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Pentagon warns that mergers in arms industry put US military at risk

Decades of mergers in the American defence sector have left the US military less well-equipped and needlessly overburdened taxpayers, according to a Pentagon report aimed at reversing the consolidation trend.

The Department of Defense report, released on Tuesday, detailed the post-Cold War surge in mergers which has shrunk the number of American defence prime contractors from 51 in 1990 to 5 today: Lockheed Martin, Raytheon, General Dynamics, Northrop Grumman and Boeing.

“Since 1990, there have been extreme levels of consolidation in the defence industrial base,” a senior Biden administration official said. “That has grown to threaten national security and taxpayer value.”

The report is part of a broader push by the administration to overhaul competition policy and break up concentrations of corporate power across the economy.

But it also reflects a growing sense in military circles that consolidation among defence contractors may have gone too far, resulting in higher prices and supply chain gaps.

The report found a decline in the number of tactical missile suppliers from 13 to 3, of fixed-wing aircraft suppliers from 8 to 3, and of satellite suppliers from 8 to 4. The report said 90 per cent of missiles now come from three sources.

Much of that consolidation began in the 1990s at the direction of Pentagon planners, who urged companies to merge when the US began to reduce its military spending after the cold war.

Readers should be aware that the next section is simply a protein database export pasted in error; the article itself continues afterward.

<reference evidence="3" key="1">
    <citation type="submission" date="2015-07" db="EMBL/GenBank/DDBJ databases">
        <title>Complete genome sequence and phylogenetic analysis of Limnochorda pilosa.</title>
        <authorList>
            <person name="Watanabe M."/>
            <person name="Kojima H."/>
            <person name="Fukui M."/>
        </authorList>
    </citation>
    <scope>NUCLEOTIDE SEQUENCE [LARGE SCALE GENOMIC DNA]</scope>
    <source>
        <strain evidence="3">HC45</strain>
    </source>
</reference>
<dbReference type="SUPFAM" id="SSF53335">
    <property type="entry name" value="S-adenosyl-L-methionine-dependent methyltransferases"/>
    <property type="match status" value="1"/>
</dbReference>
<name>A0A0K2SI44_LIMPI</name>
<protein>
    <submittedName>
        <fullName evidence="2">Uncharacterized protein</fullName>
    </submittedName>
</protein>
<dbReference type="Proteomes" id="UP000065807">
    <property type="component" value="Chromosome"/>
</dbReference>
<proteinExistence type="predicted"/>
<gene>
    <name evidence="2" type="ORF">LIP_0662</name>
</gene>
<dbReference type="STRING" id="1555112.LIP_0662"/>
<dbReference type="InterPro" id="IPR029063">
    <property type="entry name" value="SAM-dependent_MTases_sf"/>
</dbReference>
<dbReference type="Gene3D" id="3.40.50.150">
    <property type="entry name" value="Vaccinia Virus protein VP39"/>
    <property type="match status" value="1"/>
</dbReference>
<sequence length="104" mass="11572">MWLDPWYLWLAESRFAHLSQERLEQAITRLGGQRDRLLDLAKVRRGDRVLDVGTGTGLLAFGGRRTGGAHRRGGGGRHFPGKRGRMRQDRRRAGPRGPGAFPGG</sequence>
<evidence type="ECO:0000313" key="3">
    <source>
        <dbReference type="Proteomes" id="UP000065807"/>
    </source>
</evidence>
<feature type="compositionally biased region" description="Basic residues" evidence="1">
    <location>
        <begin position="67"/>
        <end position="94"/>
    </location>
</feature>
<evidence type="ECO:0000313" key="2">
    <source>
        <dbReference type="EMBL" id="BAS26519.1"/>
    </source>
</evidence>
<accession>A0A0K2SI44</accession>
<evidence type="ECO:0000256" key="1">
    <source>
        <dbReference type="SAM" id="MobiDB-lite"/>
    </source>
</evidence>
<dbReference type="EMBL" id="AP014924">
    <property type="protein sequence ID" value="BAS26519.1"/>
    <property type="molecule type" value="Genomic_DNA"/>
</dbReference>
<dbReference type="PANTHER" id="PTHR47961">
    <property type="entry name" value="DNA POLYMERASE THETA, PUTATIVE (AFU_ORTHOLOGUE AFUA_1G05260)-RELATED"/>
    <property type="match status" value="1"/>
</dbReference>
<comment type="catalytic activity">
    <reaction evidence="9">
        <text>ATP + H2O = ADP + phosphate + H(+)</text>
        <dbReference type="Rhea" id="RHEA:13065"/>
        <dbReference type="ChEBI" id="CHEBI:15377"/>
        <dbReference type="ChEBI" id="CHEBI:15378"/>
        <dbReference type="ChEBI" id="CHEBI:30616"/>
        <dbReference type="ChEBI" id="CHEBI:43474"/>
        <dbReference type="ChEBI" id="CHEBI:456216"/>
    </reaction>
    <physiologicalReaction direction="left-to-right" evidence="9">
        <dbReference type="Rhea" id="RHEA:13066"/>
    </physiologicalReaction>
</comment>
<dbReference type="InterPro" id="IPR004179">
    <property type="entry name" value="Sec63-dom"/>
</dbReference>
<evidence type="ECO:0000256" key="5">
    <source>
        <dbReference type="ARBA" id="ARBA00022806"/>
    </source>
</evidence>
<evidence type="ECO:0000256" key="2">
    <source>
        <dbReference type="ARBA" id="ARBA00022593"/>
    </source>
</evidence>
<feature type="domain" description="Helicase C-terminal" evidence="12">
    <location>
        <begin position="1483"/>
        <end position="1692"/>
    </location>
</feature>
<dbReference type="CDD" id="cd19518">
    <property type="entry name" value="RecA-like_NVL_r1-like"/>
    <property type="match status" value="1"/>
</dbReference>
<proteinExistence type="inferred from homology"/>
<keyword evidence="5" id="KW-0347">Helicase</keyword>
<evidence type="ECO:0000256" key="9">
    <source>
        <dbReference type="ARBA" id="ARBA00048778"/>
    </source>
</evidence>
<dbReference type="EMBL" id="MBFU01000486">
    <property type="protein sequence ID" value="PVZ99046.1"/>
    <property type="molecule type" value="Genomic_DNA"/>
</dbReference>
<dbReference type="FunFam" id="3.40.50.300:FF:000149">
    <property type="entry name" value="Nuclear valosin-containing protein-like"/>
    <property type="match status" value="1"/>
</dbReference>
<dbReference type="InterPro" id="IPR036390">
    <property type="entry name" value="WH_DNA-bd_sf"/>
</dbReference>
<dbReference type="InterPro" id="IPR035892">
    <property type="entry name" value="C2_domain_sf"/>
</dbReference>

Since then however, even the architects of that policy have admitted it went too far.

William Perry, the former defence secretary who helped trigger the wave of mergers in the 1990s at a dinner of industry executives which became known as the “last supper”, acknowledged in 2015 that consolidation had reduced competition and driven up prices.

Biden administration officials say they are hoping to reinvigorate competition in the sector by scrutinising new mergers more closely, encouraging smaller companies to bid for defence contracts and building more redundancy into supply chains. They said they would also be stricter with vendors in insisting they give up more of their intellectual property.

In a sign of the new approach, Lockheed Martin dropped its $4.4bn bid to buy the rocket engine maker Aerojet Rocketdyne at the weekend after the Federal Trade Commission sued to block the deal, claiming it would reduce competition and raise prices in the sector.

Pentagon officials would not specifically comment on that deal, but one senior administration official said: “The president has been looking for more robust enforcement of our antitrust laws in many areas, including in this area.”

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